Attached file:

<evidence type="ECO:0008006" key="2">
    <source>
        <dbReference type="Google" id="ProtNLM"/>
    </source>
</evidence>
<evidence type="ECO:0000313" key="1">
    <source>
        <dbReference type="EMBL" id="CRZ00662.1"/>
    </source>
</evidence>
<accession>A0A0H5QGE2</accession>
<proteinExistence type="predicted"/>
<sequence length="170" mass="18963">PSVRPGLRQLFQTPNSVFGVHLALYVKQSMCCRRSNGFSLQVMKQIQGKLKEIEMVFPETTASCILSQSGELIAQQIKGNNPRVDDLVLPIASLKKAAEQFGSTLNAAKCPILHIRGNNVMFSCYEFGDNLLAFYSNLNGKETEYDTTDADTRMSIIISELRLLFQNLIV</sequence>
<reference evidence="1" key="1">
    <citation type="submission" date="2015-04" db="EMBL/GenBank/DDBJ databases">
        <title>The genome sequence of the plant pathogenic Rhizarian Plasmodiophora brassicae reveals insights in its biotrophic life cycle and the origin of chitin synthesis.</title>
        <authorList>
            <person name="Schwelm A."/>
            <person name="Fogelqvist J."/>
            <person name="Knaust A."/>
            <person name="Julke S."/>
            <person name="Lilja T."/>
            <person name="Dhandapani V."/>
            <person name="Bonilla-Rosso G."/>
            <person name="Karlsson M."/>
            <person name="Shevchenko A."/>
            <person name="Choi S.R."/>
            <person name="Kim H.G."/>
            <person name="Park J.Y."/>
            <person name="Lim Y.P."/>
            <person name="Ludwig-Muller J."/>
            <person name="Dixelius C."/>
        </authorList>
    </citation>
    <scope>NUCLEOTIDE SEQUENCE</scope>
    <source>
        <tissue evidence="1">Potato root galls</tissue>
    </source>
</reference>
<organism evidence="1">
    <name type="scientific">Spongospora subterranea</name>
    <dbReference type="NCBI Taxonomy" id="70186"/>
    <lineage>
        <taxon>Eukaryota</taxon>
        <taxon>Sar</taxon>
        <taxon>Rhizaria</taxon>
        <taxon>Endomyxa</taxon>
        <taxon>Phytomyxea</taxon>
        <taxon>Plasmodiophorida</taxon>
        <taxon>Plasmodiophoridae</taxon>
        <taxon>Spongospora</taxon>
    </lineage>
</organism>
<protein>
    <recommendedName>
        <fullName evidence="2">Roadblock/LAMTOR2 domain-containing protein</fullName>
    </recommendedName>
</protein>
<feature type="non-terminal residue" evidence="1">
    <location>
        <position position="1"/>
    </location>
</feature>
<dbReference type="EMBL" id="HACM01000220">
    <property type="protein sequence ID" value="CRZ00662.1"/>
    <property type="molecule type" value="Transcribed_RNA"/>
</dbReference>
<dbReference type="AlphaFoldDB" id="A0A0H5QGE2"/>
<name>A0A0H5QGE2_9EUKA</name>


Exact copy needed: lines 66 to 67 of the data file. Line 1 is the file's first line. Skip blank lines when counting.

    <property type="molecule type" value="Transcribed_RNA"/>
</dbReference>